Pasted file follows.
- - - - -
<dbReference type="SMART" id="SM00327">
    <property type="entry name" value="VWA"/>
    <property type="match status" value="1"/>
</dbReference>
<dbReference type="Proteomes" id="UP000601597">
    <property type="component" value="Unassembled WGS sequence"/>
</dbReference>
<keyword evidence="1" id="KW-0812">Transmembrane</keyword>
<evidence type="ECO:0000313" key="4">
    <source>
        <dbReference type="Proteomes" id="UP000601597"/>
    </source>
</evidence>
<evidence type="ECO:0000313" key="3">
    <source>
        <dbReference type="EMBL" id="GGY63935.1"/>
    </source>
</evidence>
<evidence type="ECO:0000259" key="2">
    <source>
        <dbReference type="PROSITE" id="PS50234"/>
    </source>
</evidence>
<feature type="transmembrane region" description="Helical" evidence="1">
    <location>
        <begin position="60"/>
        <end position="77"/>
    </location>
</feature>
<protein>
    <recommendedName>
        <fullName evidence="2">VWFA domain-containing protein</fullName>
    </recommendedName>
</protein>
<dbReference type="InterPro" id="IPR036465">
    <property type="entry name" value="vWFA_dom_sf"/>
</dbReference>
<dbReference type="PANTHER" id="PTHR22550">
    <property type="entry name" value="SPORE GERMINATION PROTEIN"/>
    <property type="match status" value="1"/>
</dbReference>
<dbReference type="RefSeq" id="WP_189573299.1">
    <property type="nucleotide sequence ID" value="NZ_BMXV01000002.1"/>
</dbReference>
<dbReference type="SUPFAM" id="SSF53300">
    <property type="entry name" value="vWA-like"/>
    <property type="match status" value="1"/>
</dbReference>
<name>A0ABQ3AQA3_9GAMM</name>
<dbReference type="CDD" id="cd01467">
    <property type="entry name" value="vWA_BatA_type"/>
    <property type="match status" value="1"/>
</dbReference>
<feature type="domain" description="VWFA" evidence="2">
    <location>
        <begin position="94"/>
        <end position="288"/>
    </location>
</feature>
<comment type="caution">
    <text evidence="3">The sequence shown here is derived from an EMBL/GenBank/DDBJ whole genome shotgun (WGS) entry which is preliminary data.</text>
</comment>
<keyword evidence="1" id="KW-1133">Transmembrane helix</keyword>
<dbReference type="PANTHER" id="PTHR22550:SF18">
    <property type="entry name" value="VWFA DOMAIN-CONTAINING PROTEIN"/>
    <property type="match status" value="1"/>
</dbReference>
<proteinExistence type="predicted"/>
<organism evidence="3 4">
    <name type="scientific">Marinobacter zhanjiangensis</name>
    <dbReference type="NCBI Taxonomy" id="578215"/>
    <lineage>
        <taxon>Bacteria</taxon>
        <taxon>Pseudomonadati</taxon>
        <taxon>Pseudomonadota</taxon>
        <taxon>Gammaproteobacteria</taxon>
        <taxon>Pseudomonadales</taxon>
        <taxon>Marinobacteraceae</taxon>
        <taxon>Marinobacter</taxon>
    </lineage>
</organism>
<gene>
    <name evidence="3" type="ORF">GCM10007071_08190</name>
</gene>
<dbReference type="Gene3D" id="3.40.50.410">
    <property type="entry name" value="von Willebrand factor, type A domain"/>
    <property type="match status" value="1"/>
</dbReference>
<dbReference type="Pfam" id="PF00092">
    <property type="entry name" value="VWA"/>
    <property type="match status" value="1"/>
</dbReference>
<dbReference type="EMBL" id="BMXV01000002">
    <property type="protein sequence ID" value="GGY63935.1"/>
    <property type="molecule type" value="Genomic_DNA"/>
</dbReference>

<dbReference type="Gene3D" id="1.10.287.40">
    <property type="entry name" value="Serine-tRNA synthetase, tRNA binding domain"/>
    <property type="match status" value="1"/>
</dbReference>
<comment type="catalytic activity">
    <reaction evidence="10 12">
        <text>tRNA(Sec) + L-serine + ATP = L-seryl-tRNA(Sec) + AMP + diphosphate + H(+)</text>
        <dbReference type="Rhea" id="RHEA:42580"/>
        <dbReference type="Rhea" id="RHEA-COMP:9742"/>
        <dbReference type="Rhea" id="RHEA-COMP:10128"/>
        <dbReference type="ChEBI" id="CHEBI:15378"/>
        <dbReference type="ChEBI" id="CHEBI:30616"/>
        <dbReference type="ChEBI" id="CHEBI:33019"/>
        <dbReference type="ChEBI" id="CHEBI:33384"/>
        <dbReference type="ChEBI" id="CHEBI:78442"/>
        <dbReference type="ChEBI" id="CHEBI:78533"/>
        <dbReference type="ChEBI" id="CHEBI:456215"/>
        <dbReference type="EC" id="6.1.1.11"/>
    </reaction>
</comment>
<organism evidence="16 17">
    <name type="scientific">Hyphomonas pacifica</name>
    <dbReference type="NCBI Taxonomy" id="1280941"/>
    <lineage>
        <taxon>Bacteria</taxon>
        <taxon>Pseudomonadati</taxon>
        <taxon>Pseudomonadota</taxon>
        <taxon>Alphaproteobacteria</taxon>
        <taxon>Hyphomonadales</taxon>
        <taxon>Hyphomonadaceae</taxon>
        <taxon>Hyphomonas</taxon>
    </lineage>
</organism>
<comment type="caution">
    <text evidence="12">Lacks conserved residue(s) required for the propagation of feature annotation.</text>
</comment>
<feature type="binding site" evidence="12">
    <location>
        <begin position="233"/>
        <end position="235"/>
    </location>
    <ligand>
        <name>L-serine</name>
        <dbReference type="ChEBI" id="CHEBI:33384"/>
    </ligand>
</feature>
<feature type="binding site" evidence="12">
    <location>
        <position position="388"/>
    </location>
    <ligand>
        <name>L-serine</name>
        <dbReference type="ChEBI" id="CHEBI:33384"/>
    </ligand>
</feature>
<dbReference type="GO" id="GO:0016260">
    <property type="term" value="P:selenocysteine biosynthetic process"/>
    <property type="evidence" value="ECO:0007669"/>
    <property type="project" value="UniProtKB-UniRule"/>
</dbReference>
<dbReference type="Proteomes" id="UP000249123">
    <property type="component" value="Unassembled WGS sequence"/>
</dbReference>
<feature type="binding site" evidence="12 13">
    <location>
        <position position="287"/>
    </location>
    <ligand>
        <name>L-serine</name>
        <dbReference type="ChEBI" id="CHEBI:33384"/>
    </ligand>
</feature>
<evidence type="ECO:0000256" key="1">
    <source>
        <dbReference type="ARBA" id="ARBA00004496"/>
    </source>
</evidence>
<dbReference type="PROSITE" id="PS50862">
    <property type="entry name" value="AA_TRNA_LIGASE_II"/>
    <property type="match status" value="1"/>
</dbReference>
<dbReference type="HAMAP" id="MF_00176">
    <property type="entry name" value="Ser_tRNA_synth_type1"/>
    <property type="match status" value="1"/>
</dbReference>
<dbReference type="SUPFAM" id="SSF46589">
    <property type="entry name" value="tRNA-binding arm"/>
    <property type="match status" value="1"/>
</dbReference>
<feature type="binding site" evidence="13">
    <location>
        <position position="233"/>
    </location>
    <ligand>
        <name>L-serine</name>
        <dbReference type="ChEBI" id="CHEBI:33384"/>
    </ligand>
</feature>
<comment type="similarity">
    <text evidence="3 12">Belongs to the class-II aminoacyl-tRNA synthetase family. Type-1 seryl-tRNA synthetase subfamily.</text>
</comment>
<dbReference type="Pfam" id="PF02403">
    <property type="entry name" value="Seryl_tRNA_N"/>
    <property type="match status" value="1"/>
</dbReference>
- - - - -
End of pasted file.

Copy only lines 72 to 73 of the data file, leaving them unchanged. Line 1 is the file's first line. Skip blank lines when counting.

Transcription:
    <lineage>
        <taxon>Bacteria</taxon>